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They say that a career should never be judged until 21 years have past. Although it's hard to believe, director Richard Linklater has achieved this milestone and now filmmakers Michael Dunaway and Tara Wood decide to shine some light and appreciation on one of the most inventive and daring of contemporary American filmmakers.
Sadly, Linklater himself doesn't actually feature in this documentary but we do get contributions from a whole host of reputable actors that have known or worked with him.
The enthusiasm from collegues such as Matthew McConaughey, Ethan Hawke and Keanu Reeves on Linklater's intelligence and approach to filmmaking is infectious and their anecdotes and insights into his work are a joy. However, it's only really Hawke (his most common collaborator) who seems to fully know what makes him tick. If you're a fan of Linklater and have a sound knowledge of his work then there's nothing here that you won't already know and the film, unfortunately, doesn't really shed any light on the man personally.
Dunaway and Wood's primary focus seems to be a brief commentary on all the manner of genres that Linklater has tackled: Sports flick, Bad News Bears; Period piece, Me and Orson Welles; Western, The Newton Boys and Sci-Fi, A Scanner Darkly, all get a look in while it also highlights his lack of pretension and his ability to dig deeper into more meaningful and intelligent projects. The authenticity of Dazed and Confused and the walk-and-talk theatrics of the Before trilogy get the most focus (the latter being humorously referred to by actor/director Mark Duplass as the lowest grossing trilogy of all time). This focus may, like myself, leave some viewers disappointed that the marvellous work of Waking Life gets very little discussion yet it's probably his most thought provoking film and shadows the fact that Linklater was always a philosopher to begin with and just happened to choose celluloid as the medium to express himself.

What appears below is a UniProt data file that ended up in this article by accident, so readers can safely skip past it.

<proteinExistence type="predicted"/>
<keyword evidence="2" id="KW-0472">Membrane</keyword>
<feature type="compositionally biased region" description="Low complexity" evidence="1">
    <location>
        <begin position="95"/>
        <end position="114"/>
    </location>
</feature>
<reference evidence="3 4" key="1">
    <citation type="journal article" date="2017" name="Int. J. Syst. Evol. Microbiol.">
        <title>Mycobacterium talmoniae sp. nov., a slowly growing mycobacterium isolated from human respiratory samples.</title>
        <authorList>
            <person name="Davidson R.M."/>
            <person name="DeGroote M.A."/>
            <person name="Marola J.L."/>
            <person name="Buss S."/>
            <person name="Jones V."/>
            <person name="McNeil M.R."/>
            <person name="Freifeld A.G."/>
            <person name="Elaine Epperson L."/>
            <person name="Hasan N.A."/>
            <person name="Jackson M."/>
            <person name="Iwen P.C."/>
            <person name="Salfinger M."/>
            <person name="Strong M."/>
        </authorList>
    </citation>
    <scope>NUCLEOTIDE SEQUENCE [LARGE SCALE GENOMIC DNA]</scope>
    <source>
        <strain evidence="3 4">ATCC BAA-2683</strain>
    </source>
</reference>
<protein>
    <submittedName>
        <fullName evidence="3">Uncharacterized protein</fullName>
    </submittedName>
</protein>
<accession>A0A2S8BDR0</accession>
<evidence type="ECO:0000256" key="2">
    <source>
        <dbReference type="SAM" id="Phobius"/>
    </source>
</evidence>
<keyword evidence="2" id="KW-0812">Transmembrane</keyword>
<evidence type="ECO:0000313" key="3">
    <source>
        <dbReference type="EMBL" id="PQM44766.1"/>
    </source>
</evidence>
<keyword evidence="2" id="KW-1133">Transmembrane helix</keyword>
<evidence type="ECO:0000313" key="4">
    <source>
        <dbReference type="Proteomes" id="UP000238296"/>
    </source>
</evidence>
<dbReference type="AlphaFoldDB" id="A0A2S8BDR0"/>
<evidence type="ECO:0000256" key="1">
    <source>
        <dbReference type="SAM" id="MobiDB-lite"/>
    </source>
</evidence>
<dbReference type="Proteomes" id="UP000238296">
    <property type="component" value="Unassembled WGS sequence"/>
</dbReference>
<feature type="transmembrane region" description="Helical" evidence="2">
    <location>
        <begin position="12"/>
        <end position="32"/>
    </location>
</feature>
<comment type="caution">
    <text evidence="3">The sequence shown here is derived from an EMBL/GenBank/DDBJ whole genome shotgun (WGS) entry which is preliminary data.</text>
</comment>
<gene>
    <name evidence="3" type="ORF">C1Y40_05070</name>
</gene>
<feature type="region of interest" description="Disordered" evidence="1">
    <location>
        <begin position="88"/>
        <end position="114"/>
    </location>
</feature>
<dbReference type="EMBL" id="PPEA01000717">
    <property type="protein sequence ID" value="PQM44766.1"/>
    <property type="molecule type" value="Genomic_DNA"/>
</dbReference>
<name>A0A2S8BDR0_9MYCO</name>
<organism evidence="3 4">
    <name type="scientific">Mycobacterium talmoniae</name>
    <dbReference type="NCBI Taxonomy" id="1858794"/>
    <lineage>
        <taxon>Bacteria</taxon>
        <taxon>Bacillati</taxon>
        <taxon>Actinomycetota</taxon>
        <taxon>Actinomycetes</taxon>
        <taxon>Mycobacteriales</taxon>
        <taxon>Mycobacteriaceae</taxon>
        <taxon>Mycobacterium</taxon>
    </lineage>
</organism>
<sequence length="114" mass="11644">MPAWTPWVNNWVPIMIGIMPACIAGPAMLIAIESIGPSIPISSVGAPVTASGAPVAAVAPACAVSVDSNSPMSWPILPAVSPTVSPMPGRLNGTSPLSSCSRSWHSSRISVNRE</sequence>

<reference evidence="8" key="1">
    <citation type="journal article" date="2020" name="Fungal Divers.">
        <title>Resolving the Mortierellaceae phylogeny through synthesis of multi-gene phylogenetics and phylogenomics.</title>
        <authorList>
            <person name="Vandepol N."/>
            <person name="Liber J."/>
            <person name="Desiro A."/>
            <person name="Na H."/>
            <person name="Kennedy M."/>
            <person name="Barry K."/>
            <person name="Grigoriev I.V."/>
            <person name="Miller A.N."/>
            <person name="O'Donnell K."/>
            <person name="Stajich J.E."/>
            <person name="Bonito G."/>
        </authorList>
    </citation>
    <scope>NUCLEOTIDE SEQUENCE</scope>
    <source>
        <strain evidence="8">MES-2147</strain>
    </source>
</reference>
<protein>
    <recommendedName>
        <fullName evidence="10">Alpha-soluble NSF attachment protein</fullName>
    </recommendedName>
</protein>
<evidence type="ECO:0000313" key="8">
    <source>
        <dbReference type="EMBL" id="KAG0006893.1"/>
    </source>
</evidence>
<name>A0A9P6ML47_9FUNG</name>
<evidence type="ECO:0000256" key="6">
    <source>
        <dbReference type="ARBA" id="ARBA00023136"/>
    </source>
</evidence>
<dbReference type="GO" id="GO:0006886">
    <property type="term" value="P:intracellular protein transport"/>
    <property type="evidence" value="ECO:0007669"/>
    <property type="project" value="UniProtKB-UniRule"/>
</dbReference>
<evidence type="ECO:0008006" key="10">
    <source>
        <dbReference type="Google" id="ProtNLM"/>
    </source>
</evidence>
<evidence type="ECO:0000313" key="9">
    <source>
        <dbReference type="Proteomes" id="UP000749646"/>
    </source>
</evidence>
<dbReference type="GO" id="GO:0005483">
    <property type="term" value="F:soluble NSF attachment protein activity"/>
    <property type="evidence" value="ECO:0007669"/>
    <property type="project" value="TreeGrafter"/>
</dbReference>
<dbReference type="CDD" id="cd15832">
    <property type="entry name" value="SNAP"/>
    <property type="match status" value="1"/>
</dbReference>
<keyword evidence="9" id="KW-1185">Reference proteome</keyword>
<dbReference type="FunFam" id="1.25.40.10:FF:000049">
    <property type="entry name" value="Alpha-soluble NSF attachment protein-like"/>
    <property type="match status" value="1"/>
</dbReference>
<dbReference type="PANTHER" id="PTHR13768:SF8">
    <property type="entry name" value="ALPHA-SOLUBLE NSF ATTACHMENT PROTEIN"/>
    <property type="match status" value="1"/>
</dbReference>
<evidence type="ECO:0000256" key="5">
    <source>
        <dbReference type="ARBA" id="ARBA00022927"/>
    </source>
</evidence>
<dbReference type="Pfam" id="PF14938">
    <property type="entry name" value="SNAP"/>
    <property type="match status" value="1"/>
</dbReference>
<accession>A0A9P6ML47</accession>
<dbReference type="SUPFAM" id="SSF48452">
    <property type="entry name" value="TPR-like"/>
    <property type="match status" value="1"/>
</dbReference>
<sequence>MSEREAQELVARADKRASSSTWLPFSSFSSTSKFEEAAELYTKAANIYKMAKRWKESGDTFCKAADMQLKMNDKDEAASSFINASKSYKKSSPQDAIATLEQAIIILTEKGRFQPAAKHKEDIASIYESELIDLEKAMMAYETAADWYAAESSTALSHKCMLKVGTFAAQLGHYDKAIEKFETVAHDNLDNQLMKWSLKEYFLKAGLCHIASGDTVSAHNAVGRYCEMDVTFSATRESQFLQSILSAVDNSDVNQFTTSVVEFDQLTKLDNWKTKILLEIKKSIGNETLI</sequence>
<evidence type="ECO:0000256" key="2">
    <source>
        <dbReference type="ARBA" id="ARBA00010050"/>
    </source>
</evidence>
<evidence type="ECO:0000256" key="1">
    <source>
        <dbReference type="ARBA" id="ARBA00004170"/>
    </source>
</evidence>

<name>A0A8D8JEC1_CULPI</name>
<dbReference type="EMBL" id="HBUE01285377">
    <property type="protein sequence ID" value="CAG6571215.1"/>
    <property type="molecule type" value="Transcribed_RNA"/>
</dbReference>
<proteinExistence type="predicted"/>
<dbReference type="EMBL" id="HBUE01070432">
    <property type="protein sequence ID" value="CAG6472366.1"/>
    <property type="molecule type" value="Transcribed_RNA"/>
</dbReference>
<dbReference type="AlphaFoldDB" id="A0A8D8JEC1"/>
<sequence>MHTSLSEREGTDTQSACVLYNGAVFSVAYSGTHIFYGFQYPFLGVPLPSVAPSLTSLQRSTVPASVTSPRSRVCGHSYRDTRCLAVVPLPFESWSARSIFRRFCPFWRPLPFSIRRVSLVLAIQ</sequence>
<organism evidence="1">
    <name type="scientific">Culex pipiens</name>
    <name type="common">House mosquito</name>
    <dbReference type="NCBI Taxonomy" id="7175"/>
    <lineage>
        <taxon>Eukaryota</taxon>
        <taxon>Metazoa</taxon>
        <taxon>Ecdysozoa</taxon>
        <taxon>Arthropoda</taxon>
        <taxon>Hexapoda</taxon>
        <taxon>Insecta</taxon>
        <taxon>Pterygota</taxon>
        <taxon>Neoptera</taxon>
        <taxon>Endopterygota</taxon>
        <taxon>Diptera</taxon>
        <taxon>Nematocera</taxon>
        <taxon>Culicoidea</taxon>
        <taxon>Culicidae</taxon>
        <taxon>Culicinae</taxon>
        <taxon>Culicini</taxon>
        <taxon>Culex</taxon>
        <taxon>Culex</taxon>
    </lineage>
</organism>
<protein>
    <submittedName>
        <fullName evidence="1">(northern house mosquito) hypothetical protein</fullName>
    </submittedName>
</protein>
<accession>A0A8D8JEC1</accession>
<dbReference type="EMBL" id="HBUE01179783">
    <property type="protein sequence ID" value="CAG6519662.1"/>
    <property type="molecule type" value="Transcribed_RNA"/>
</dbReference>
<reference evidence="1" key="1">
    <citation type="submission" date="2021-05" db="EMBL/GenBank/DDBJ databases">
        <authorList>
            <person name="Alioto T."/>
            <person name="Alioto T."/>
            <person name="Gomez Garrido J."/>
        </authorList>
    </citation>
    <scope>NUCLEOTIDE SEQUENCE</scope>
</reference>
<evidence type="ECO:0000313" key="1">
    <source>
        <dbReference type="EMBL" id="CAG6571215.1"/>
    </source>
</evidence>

The tidbit of information I found most surprising, however, was the dialogue throughout his films. Although much of it seems like improvisation due to the encouragement for his actors to be free and loose it's actually verbatim which seems all the more impressively delivered when you look at how his films are structured and, as expected, it explores his penchant for similar themes of alienated characters, the social constructs of America and how he effortlessly evolves through his work while working diversely between Independent and bigger productions. It also highlights the effort that Linklater has made in support of independent filmmaking and how he was influential in helping create the Austin Film Society whereby old film prints could be saved and showed, as well as raising money from filmmakers to help make more films
Overall, it does little but scratch the surface and a bit more in-depth analysis to his films would have been welcome but to paraphrase Billy Bob Thornton on the outtakes at the end; "Rick Linklater doesn't need anyone to make a documentary about him. He's fine". However, a film that runs a mere 78mins is hardly demanding and if your a fan of Linklater then it's a pleasant appreciation.